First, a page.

Ambassador Speaks on France’s Approaches to Tackling Climate Change

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  • 2015•05•15     Tokyo

    On 12 May 2015, H.E. Mr. Thierry Dana, Ambassador of France to Japan, delivered a lecture at UNU on climate change and the key approaches to tackling the issue at national and international levels. His lecture was part of the UNU Ambassador Lecture Series, a forum that provides an opportunity for UNU students, fellows and interns to directly engage with government officials on political, economic, and social issues.

    Ambassador Dana began his lecture with a brief introduction to the current approaches to tackling climate change. The Fifth Assessment Report of the United Nations Intergovernmental Panel on Climate Change, released in 2014, led to definitive recognition that climate change is a global problem and propelled worldwide action to mitigate its consequences. The Ambassador highlighted the French government’s success in reducing France’s greenhouse gas (GHG) emissions by 12% between 1990 and 2012, and its expected compliance with EU standards, committing itself to further reduce emissions by up to 40% by 2030.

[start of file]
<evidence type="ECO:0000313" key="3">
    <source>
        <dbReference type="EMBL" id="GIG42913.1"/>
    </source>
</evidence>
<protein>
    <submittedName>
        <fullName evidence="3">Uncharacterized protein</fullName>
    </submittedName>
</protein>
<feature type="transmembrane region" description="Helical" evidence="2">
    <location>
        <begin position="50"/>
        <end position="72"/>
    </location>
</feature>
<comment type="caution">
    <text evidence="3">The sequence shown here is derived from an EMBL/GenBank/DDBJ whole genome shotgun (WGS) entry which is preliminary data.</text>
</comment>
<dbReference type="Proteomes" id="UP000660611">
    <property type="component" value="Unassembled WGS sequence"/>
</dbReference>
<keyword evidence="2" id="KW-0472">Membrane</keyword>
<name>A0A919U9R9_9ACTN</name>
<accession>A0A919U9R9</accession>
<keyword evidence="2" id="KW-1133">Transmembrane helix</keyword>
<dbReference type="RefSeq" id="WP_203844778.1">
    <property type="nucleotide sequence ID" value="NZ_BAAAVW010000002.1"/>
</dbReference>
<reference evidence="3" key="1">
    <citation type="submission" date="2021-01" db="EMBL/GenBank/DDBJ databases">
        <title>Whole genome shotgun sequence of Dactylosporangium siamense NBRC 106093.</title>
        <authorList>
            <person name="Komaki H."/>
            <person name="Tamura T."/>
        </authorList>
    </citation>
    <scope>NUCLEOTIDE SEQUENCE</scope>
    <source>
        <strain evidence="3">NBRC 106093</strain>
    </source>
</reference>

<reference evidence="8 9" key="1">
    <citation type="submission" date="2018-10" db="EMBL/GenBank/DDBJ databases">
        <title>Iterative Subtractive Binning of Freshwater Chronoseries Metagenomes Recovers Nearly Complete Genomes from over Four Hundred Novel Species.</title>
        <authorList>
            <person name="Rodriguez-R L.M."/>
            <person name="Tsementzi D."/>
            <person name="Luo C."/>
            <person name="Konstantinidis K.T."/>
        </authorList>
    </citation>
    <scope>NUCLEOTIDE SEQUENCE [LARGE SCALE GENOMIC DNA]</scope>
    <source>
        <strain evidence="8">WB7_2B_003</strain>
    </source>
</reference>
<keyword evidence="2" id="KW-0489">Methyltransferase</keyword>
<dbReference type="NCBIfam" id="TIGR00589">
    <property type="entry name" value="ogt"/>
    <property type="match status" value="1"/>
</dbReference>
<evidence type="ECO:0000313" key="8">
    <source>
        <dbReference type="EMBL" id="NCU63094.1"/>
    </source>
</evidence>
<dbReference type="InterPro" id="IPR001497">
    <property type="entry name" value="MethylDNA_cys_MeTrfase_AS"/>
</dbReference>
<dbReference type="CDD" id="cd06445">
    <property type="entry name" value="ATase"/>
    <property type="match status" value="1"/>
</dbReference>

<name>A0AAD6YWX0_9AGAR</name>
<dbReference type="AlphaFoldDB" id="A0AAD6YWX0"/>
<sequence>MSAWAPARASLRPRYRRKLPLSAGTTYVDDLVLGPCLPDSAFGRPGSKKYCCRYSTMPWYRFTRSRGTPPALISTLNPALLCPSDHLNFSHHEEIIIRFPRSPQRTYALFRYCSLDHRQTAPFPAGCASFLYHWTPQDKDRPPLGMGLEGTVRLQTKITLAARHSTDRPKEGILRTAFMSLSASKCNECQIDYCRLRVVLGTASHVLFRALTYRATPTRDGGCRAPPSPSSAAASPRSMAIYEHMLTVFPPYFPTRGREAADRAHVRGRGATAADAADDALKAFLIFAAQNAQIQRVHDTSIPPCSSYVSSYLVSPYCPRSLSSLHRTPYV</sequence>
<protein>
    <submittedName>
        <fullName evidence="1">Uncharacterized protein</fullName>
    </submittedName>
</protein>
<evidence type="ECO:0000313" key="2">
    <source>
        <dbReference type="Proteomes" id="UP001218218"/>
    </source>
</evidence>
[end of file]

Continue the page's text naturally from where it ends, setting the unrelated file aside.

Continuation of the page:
Of the 70% of the total GHG emissions from France’s energy sector, the Ambassador recalled that roughly 80% of emissions are attributed to transportation, housing, and tertiary sectors, thereby compelling the French government to actively pursue a multi-actor dialogue involving all parts of society. The Ambassador indicated that a government bill on energy transition was currently being debated, which would modify France’s energy mix in favour of renewable energy sources, to represent 32% of its final energy consumption, and aim at reducing the consumption of fossil fuels by up to 30% by 2030. The shift to renewables is expected to halve France’s share of nuclear energy used in electricity production.

    France is the Chair of this year’s UN Climate Change Conference (COP21), and Ambassador Dana’s lecture outlined the French government’s four-pillar strategy for achieving COP21 success. He stressed how a binding intergovernmental agreement, coupled with national contributions, finance and technology transfers, and the Lima-Paris Action Agenda — involving all actors of the society and bringing innovation to the forefront of solutions — are key assets to create a successful plan to mitigate the effects of climate change.

    The lecture concluded with a question-and-answer session that explored issues such as the role of the private sector and the importance of Japan’s contribution to climate action worldwide.